Krier on the people’s choice

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Bomber Command Memorial, in London. (Sky News)

Leon Krier argues that people should be permitted to prefer architecture they like, and dismisses modernists who browbeat the public for the alleged ignorance it expresses in disliking their work. His latest piece in BD, Britain’s building design journal, is “People have to be brainwashed to appreciate the Soutbank or Robin Hood Gardens.”

How true! Most architects, designers, artists, and critics in those fields, and their assorted camp followers, have had their appreciation of beauty purged by their educations or their careerism. Most people not involved in such fields, who allow their opinions of buildings to be influenced mostly by how they feel those buildings look, actually have a sounder basis for clear and penetrating judgment of architecture.  Krier writes:

Historical places and traditional aesthetics are endearing to people generally, not because of “history” – “culture” ­– “memory” – “power” but simply for their self-evident superior quality and the enduring values they embody. Human intelligence and sensibility is spontaneously seduced and convinced by objects that are meaningful and beautiful, without explanation or justification and independent of time, location and ideology.

To that I would only add that scientific research has found much evidence that traditional taste is reinforced by the deepest human biological  and neurological traits. It turns out that nature does have an opinion. I like Nikos Salingaros’s suggestion that in furiously resisting such evidence, let alone the public’s preference, modern architecture behaves like a cult.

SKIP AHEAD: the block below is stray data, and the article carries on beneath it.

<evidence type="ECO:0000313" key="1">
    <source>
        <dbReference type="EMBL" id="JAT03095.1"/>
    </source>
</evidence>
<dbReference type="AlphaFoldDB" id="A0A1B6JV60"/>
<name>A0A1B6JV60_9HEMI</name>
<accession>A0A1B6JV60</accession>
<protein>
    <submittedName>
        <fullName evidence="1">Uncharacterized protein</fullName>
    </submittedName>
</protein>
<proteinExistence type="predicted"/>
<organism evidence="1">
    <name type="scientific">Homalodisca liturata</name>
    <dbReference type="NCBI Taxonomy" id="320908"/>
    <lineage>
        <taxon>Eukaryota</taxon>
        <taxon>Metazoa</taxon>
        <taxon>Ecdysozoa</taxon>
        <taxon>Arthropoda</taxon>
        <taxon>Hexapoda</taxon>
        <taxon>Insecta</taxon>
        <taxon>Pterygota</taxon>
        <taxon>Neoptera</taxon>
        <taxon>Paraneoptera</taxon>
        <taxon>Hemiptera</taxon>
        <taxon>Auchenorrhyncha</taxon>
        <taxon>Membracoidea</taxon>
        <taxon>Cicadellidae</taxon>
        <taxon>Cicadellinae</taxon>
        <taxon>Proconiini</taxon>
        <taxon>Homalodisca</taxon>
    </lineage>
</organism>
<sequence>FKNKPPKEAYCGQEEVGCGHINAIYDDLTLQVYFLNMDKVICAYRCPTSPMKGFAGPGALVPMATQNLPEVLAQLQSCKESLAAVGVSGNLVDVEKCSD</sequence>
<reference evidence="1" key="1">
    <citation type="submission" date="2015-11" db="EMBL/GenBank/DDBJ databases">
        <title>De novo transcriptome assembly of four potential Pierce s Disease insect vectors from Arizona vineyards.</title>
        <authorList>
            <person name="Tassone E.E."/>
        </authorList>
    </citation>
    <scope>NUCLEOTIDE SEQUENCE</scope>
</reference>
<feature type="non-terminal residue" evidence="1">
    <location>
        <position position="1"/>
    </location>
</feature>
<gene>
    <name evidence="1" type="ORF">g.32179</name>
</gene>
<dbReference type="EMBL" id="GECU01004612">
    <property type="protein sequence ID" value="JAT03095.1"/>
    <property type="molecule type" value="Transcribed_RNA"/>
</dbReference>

It was difficult to choose which of his article’s nine paragraphs to quote. Beware, however, of the introductory line (not the headline), probably written by the BD editor. It says that “modernists have no right to judge” people’s taste. That is not so. Modernists have a right to oppose and even to ridicule people’s taste, but no right to prevent people from expressing their taste – which they attempt to do all the time.

Hats off to John Massengale for sending Krier’s brief essay from BD to the TradArch list.

About David Brussat

This blog was begun in 2009 as a feature of the Providence Journal, where I was on the editorial board and wrote a weekly column of architecture criticism for three decades. Architecture Here and There fights the style wars for classical architecture and against modern architecture, no holds barred. History Press asked me to write and in August 2017 published my first book, "Lost Providence." I am now writing my second book. My freelance writing on architecture and other topics addresses issues of design and culture locally and globally. I am a member of the board of the New England chapter of the Institute of Classical Architecture & Art, which bestowed an Arthur Ross Award on me in 2002. I work from Providence, R.I., where I live with my wife Victoria, my son Billy and our cat Gato. If you would like to employ my writing and editing to improve your work, please email me at my consultancy,, or call 401.351.0457. Testimonial: "Your work is so wonderful - you now enter my mind and write what I would have written." - Nikos Salingaros, mathematician at the University of Texas, architectural theorist and author of many books.
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